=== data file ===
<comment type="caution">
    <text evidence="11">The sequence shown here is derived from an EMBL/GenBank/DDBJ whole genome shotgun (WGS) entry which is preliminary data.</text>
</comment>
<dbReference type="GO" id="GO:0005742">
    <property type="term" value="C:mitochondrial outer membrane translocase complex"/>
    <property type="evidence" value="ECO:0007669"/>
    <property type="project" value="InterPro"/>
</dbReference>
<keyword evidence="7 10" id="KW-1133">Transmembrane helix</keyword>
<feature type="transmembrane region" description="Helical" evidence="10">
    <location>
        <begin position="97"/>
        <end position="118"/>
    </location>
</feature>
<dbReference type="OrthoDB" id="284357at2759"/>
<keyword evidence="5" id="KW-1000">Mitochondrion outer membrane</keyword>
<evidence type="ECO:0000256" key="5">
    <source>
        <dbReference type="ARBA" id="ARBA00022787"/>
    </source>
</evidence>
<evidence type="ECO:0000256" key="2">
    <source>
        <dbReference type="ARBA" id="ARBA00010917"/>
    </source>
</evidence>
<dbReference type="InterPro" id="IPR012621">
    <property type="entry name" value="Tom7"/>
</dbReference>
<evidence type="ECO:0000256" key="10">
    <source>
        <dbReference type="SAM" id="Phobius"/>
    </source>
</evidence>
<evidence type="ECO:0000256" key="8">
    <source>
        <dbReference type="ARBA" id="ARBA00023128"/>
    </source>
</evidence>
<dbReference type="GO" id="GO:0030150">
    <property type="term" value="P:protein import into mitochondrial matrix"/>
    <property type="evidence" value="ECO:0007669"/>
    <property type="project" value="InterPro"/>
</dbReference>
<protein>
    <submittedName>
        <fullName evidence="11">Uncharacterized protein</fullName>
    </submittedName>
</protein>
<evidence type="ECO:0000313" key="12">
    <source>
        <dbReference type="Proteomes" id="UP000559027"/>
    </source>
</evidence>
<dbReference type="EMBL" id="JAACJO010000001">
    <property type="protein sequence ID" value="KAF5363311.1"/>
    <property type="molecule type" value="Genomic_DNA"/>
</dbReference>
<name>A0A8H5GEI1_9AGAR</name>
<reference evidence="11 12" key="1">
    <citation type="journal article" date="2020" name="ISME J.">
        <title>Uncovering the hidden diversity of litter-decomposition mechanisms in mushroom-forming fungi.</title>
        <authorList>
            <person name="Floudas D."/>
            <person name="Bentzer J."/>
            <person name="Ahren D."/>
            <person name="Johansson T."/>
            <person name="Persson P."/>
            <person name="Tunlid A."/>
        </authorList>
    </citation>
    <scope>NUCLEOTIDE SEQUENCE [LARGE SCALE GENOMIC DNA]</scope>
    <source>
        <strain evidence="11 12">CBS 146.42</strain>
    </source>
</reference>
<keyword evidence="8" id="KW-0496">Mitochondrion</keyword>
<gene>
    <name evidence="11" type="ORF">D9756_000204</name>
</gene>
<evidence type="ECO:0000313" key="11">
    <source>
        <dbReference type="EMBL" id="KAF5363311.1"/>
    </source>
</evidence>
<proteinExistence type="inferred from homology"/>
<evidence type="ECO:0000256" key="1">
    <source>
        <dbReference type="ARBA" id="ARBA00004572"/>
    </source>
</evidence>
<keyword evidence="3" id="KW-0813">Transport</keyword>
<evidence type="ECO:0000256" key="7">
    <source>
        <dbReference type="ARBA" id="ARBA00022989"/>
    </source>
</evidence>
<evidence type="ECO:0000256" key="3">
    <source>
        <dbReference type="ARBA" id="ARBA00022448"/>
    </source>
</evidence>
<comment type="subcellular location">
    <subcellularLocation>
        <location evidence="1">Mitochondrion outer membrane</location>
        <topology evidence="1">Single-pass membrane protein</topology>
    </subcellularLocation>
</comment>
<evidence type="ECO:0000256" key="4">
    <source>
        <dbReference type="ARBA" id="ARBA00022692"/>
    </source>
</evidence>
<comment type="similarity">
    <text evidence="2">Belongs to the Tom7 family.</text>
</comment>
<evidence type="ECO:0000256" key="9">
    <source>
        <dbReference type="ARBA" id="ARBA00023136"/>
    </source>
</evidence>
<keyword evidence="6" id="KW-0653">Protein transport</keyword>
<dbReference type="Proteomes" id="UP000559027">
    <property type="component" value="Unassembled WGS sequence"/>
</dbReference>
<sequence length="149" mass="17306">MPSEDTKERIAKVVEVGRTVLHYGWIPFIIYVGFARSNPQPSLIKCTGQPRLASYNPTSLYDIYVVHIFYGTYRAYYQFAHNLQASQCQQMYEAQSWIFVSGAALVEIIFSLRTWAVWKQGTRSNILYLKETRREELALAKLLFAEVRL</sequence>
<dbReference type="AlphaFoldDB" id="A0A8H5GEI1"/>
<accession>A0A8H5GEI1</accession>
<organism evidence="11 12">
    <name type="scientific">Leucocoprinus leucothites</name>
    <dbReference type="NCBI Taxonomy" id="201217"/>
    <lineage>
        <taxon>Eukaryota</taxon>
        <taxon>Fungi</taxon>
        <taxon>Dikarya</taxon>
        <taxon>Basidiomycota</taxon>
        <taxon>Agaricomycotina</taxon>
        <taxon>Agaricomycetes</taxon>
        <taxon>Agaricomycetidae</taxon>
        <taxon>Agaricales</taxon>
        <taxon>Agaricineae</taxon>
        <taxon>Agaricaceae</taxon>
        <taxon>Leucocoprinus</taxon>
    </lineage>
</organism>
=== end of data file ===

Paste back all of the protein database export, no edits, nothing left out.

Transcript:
<comment type="caution">
    <text evidence="11">The sequence shown here is derived from an EMBL/GenBank/DDBJ whole genome shotgun (WGS) entry which is preliminary data.</text>
</comment>
<dbReference type="GO" id="GO:0005742">
    <property type="term" value="C:mitochondrial outer membrane translocase complex"/>
    <property type="evidence" value="ECO:0007669"/>
    <property type="project" value="InterPro"/>
</dbReference>
<keyword evidence="7 10" id="KW-1133">Transmembrane helix</keyword>
<feature type="transmembrane region" description="Helical" evidence="10">
    <location>
        <begin position="97"/>
        <end position="118"/>
    </location>
</feature>
<dbReference type="OrthoDB" id="284357at2759"/>
<keyword evidence="5" id="KW-1000">Mitochondrion outer membrane</keyword>
<evidence type="ECO:0000256" key="5">
    <source>
        <dbReference type="ARBA" id="ARBA00022787"/>
    </source>
</evidence>
<evidence type="ECO:0000256" key="2">
    <source>
        <dbReference type="ARBA" id="ARBA00010917"/>
    </source>
</evidence>
<dbReference type="InterPro" id="IPR012621">
    <property type="entry name" value="Tom7"/>
</dbReference>
<evidence type="ECO:0000256" key="10">
    <source>
        <dbReference type="SAM" id="Phobius"/>
    </source>
</evidence>
<evidence type="ECO:0000256" key="8">
    <source>
        <dbReference type="ARBA" id="ARBA00023128"/>
    </source>
</evidence>
<dbReference type="GO" id="GO:0030150">
    <property type="term" value="P:protein import into mitochondrial matrix"/>
    <property type="evidence" value="ECO:0007669"/>
    <property type="project" value="InterPro"/>
</dbReference>
<protein>
    <submittedName>
        <fullName evidence="11">Uncharacterized protein</fullName>
    </submittedName>
</protein>
<evidence type="ECO:0000313" key="12">
    <source>
        <dbReference type="Proteomes" id="UP000559027"/>
    </source>
</evidence>
<dbReference type="EMBL" id="JAACJO010000001">
    <property type="protein sequence ID" value="KAF5363311.1"/>
    <property type="molecule type" value="Genomic_DNA"/>
</dbReference>
<name>A0A8H5GEI1_9AGAR</name>
<reference evidence="11 12" key="1">
    <citation type="journal article" date="2020" name="ISME J.">
        <title>Uncovering the hidden diversity of litter-decomposition mechanisms in mushroom-forming fungi.</title>
        <authorList>
            <person name="Floudas D."/>
            <person name="Bentzer J."/>
            <person name="Ahren D."/>
            <person name="Johansson T."/>
            <person name="Persson P."/>
            <person name="Tunlid A."/>
        </authorList>
    </citation>
    <scope>NUCLEOTIDE SEQUENCE [LARGE SCALE GENOMIC DNA]</scope>
    <source>
        <strain evidence="11 12">CBS 146.42</strain>
    </source>
</reference>
<keyword evidence="8" id="KW-0496">Mitochondrion</keyword>
<gene>
    <name evidence="11" type="ORF">D9756_000204</name>
</gene>
<evidence type="ECO:0000313" key="11">
    <source>
        <dbReference type="EMBL" id="KAF5363311.1"/>
    </source>
</evidence>
<proteinExistence type="inferred from homology"/>
<evidence type="ECO:0000256" key="1">
    <source>
        <dbReference type="ARBA" id="ARBA00004572"/>
    </source>
</evidence>
<keyword evidence="3" id="KW-0813">Transport</keyword>
<evidence type="ECO:0000256" key="7">
    <source>
        <dbReference type="ARBA" id="ARBA00022989"/>
    </source>
</evidence>
<evidence type="ECO:0000256" key="3">
    <source>
        <dbReference type="ARBA" id="ARBA00022448"/>
    </source>
</evidence>
<comment type="subcellular location">
    <subcellularLocation>
        <location evidence="1">Mitochondrion outer membrane</location>
        <topology evidence="1">Single-pass membrane protein</topology>
    </subcellularLocation>
</comment>
<evidence type="ECO:0000256" key="4">
    <source>
        <dbReference type="ARBA" id="ARBA00022692"/>
    </source>
</evidence>
<comment type="similarity">
    <text evidence="2">Belongs to the Tom7 family.</text>
</comment>
<evidence type="ECO:0000256" key="9">
    <source>
        <dbReference type="ARBA" id="ARBA00023136"/>
    </source>
</evidence>
<keyword evidence="6" id="KW-0653">Protein transport</keyword>
<dbReference type="Proteomes" id="UP000559027">
    <property type="component" value="Unassembled WGS sequence"/>
</dbReference>
<sequence length="149" mass="17306">MPSEDTKERIAKVVEVGRTVLHYGWIPFIIYVGFARSNPQPSLIKCTGQPRLASYNPTSLYDIYVVHIFYGTYRAYYQFAHNLQASQCQQMYEAQSWIFVSGAALVEIIFSLRTWAVWKQGTRSNILYLKETRREELALAKLLFAEVRL</sequence>
<dbReference type="AlphaFoldDB" id="A0A8H5GEI1"/>
<accession>A0A8H5GEI1</accession>
<organism evidence="11 12">
    <name type="scientific">Leucocoprinus leucothites</name>
    <dbReference type="NCBI Taxonomy" id="201217"/>
    <lineage>
        <taxon>Eukaryota</taxon>
        <taxon>Fungi</taxon>
        <taxon>Dikarya</taxon>
        <taxon>Basidiomycota</taxon>
        <taxon>Agaricomycotina</taxon>
        <taxon>Agaricomycetes</taxon>
        <taxon>Agaricomycetidae</taxon>
        <taxon>Agaricales</taxon>
        <taxon>Agaricineae</taxon>
        <taxon>Agaricaceae</taxon>
        <taxon>Leucocoprinus</taxon>
    </lineage>
</organism>